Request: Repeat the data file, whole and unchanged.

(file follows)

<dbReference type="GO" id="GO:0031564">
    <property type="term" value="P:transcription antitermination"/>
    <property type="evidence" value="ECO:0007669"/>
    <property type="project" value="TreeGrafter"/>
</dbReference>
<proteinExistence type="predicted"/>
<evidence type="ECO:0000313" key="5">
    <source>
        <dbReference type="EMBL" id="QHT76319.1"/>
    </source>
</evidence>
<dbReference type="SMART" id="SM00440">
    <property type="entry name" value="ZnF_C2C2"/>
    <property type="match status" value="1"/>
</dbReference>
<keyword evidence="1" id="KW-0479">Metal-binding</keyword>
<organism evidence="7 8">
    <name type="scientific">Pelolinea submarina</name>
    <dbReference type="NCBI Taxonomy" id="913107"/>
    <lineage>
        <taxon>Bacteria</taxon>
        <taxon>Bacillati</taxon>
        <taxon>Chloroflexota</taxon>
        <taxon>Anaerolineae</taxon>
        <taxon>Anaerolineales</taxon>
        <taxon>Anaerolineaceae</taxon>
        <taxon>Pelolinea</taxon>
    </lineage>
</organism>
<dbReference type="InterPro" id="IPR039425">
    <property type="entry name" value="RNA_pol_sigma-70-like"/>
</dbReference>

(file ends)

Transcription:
<dbReference type="GO" id="GO:0031564">
    <property type="term" value="P:transcription antitermination"/>
    <property type="evidence" value="ECO:0007669"/>
    <property type="project" value="TreeGrafter"/>
</dbReference>
<proteinExistence type="predicted"/>
<evidence type="ECO:0000313" key="5">
    <source>
        <dbReference type="EMBL" id="QHT76319.1"/>
    </source>
</evidence>
<dbReference type="SMART" id="SM00440">
    <property type="entry name" value="ZnF_C2C2"/>
    <property type="match status" value="1"/>
</dbReference>
<keyword evidence="1" id="KW-0479">Metal-binding</keyword>
<organism evidence="7 8">
    <name type="scientific">Pelolinea submarina</name>
    <dbReference type="NCBI Taxonomy" id="913107"/>
    <lineage>
        <taxon>Bacteria</taxon>
        <taxon>Bacillati</taxon>
        <taxon>Chloroflexota</taxon>
        <taxon>Anaerolineae</taxon>
        <taxon>Anaerolineales</taxon>
        <taxon>Anaerolineaceae</taxon>
        <taxon>Pelolinea</taxon>
    </lineage>
</organism>
<dbReference type="InterPro" id="IPR039425">
    <property type="entry name" value="RNA_pol_sigma-70-like"/>
</dbReference>